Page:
On Wed, Mar 2, 2016 at 9:48 PM, Peter Eisentraut <pete...@gmx.net> wrote:
> On 2/11/16 9:30 PM, Michael Paquier wrote:
>>> Well, Yury was saying upthread that some MSVC versions have a problem
>>> with the existing coding, which would be a reason to back-patch ...
>>> but I'd like to see a failing buildfarm member first.  Don't particularly
>>> want to promise to support compilers not represented in the farm.
>> Grmbl. Forgot to attach the rebased patch upthread. Here is it now.
>> As of now the only complain has been related to MS2015 and MS2013. If
>> we follow the pattern of cec8394b and [1], support to compile on newer
>> versions of MSVC would be master and REL9_5_STABLE, but MS2013 is
>> supported down to 9.3. Based on this reason, we would want to
>> backpatch down to 9.3 the patch of this thread.
> After reviewing this thread and relevant internet lore, I think this
> might be the wrong way to address this problem.  It is in general not
> guaranteed in C that a Boolean-sounding function or macro returns 0 or
> 1.  Prime examples are ctype.h functions such as isupper().  This is
> normally not a problem because built-in conditionals such as if, &&, ||
> handle this just fine.  So code like
> -       Assert(!create || !!txn);
> +       Assert(!create || txn != NULL);
> is arguably silly either way.  There is no risk in writing just
>         Assert(!create || txn);
> The problem only happens if you compare two "Boolean" values directly
> with each other; and so maybe you shouldn't do that, or at least place
> the extra care there instead, instead of fighting a permanent battle
> with the APIs you're using.  (This isn't an outrageous requirement: You
> can't compare floats or strings either without extra care.)
> A quick look through the code based on the provided patch shows that
> approximately the only place affected by this is
>     if (isLeaf != GinPageIsLeaf(page) || isData != GinPageIsData(page))
>         elog(ERROR, "right sibling of GIN page is of different type");
> and that's not actually a problem because isLeaf and isData are earlier
> populated by the same macros.  It would still be worth fixing, but a
> localized fix seems better.
> Now on the matter of stdbool, I tried putting an #include <stdbool.h>
> near the top of c.h and compile that to see what would happen.  This is
> the first warning I see:
> ginlogic.c: In function 'shimTriConsistentFn':
> ginlogic.c:171:24: error: comparison of constant '2' with boolean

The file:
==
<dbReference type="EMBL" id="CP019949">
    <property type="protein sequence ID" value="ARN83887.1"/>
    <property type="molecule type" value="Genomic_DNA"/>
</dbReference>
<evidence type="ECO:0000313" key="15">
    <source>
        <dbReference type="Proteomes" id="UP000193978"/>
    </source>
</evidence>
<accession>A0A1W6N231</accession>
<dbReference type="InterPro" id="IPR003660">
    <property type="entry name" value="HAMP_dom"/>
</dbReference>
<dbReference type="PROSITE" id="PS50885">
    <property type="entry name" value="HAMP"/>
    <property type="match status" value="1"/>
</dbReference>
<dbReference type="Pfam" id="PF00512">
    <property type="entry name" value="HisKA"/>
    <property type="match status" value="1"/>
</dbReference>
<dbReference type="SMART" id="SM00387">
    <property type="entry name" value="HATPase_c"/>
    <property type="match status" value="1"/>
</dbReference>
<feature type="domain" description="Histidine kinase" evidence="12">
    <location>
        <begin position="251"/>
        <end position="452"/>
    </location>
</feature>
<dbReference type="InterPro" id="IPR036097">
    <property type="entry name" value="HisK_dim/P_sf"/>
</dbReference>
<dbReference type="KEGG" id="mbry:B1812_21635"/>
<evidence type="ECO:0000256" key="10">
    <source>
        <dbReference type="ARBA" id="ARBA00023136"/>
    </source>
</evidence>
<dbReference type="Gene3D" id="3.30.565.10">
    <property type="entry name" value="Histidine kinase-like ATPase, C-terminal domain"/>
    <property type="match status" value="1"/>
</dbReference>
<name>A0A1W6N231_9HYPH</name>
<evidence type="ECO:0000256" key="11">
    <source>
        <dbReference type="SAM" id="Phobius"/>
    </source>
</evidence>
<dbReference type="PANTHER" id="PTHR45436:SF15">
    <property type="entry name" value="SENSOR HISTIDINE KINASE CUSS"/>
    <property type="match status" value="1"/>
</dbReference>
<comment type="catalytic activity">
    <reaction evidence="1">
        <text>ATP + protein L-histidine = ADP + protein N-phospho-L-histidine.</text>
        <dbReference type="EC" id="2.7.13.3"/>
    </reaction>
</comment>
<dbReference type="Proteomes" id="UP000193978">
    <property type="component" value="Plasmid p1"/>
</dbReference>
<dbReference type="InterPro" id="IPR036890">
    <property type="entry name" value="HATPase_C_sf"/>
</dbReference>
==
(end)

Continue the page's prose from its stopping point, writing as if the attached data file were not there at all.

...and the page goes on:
> expression is always false [-Werror=bool-compare]
>    if (key->entryRes[i] == GIN_MAYBE)
>                         ^
> and then later on something related:
> ../../../../src/include/tsearch/ts_utils.h:107:13: note: expected '_Bool
> (*)(void *, QueryOperand *) {aka _Bool (*)(void *, struct <anonymous>
> *)}' but argument is of type 'GinTernaryValue (*)(void *, QueryOperand
> *) {aka char (*)(void *, struct <anonymous> *)}'
> So the compiler is actually potentially helpful, but as it stands,
> PostgreSQL code is liable to break if you end up with stdbool.h somehow.
> (plperl also fails to compile because of a hot-potato game about who is
> actually responsible for defining bool.)
> So one idea would be to actually get ahead of the game, include
> stdbool.h if available, fix the mentioned issues, and maybe get more
> robust code that way.
> But the lore on the internet casts some doubt on that: There is no
> guarantee that bool is 1 byte, that bool can be passed around like char,
> or even that bool arrays are laid out like char arrays.  Maybe this all
> works out okay, just like it has worked out so far that int is 4 bytes,
> but we don't know enough about it.  We could probably add some configure
> tests around that.
> We could also go the other way and forcibly undefine an existing bool
> type (since stdbool.h is supposed to use macros, not typedefs).  But
> that might not work well if a header that is included later pulls in
> stdbool.h on top of that.
> My proposal on this particular patch is to do nothing.  The stdbool
> issues should be looked into, for the sake of Windows and other
> future-proofness.  But that will likely be an entirely different patch.

We need to decide what to do about this.  I disagree with Peter: I
think that regardless of stdbool, what we've got right now is sloppy
coding - bad style if nothing else.  Furthermore, I think that while C
lets you use any non-zero value to represent true, our bool type is
supposed to contain only one of those two values.  Therefore, I think
we should commit the full patch, back-patch it as far as somebody has
the energy for, and move on.  But regardless, this patch can't keep
sitting in the CommitFest - we either have to take it or reject it,
and soon.

Robert Haas
EnterpriseDB: http://www.enterprisedb.com
The Enterprise PostgreSQL Company

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